After photographing the Boyd Theater I learned a little bit about the Friends of the Boyd.  I had a lot of questions, and luckily the group’s president and chairman Howard B. Haas was available to answer them.  Below are his responses to several questions about the history of the Friends, his own personal experiences with the theater and some of his hopes for the future.

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The Boyd Theatre

The Boyd is one of the 22 theaters in my new book “After the Final Curtain: The Fall of the American Movie Theater.” Find out more here.

View of the auditorium from the side of the balcony.

The Boyd Theatre, Philadelphia, Pennsylvania‘s only art deco movie palace, opened on Christmas Day in 1928. Located in Philadelphia’s Center City neighborhood, the 2,450 seat theater was commissioned by Alexander Boyd and built by Hoffman-Henon, a Philadelphia architecture firm also known for the construction of the nearby Prince Music Theatre. One of the companies commissioned for the Boyd’s interior decoration was the Rambusch Company, who later decorated the Loew’s Kings Theatre.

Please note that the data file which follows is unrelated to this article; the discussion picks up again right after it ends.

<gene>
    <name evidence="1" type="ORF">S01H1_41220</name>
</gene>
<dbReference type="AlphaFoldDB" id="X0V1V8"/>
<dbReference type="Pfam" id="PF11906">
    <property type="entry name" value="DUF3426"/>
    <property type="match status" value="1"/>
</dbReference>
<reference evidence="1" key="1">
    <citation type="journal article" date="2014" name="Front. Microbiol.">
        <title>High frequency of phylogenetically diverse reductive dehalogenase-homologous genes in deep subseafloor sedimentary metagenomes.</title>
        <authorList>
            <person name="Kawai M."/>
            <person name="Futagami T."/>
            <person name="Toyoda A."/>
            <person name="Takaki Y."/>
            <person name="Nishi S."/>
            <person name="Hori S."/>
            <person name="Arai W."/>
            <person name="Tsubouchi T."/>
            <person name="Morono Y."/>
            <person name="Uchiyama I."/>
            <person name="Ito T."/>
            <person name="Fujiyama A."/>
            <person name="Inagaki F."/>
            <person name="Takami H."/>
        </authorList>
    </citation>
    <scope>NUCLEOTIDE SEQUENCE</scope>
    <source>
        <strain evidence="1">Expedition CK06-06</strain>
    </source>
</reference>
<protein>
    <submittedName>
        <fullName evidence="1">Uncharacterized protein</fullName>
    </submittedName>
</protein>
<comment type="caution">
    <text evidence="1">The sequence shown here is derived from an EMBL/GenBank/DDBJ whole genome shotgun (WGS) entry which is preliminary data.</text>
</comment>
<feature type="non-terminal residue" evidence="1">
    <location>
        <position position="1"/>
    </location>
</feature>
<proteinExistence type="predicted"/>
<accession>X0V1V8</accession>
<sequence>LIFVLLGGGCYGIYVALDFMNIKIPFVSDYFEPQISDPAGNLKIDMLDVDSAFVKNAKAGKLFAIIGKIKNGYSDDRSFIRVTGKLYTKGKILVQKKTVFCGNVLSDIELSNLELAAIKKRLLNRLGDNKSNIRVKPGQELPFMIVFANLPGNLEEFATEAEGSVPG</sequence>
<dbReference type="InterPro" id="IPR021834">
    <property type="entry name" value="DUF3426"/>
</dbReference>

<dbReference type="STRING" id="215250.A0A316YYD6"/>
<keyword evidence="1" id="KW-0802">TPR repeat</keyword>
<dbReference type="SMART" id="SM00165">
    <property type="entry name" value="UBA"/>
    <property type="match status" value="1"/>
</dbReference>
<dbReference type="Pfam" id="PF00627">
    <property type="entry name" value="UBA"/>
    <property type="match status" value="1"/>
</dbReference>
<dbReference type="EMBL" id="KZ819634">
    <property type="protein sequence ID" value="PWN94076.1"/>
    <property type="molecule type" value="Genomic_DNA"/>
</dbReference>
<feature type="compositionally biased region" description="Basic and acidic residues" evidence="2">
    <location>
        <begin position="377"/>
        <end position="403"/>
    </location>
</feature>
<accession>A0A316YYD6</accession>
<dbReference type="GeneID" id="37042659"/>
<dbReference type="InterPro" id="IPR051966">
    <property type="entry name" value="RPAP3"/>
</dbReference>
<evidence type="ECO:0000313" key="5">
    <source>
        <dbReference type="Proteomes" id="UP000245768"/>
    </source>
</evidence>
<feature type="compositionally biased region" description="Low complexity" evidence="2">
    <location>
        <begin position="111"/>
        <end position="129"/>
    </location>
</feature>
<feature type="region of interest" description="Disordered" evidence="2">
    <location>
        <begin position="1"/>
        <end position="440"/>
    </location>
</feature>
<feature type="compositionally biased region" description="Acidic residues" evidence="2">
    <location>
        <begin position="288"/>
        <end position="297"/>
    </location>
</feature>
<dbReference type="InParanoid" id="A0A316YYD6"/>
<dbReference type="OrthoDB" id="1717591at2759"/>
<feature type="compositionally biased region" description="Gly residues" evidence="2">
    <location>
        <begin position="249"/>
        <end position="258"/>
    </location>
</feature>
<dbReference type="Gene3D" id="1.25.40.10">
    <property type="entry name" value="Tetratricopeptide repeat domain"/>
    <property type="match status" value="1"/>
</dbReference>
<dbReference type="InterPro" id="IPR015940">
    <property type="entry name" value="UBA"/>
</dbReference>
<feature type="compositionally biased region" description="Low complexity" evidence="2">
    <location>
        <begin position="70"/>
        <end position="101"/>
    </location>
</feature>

View of the lobby from the main level.

Unlike many theaters built in the 1920’s, the Boyd was originally intended to be a movie theater and, although there were backstage dressing rooms, did not feature vaudeville shows. According to the opening day brochure the Boyd was dedicated to women’s progress throughout history.  This appreciation for women is referenced throughout the theater, especially in several murals, one of which shows an Amazonian queen fighting African and Asian armies.

The proscenium arch.

Alexander Boyd sold the theater to the Stanley Warner company, which ran many of downtown Philadelphia’s theaters, after the construction was completed.  Shortly after the Boyd changed hands a Kimball theater organ was installed. It remained in the theater until 1969, when it was removed it was the last theater organ in a downtown Philadelphia theater. Various movie premieres were held at the theater over the years, including “Rocky III,” and “Philadelphia.” At the premiere of “Philadelphia” actor Tom Hanks is said to have remarked “Oh, a real movie theater!” when entering the Boyd.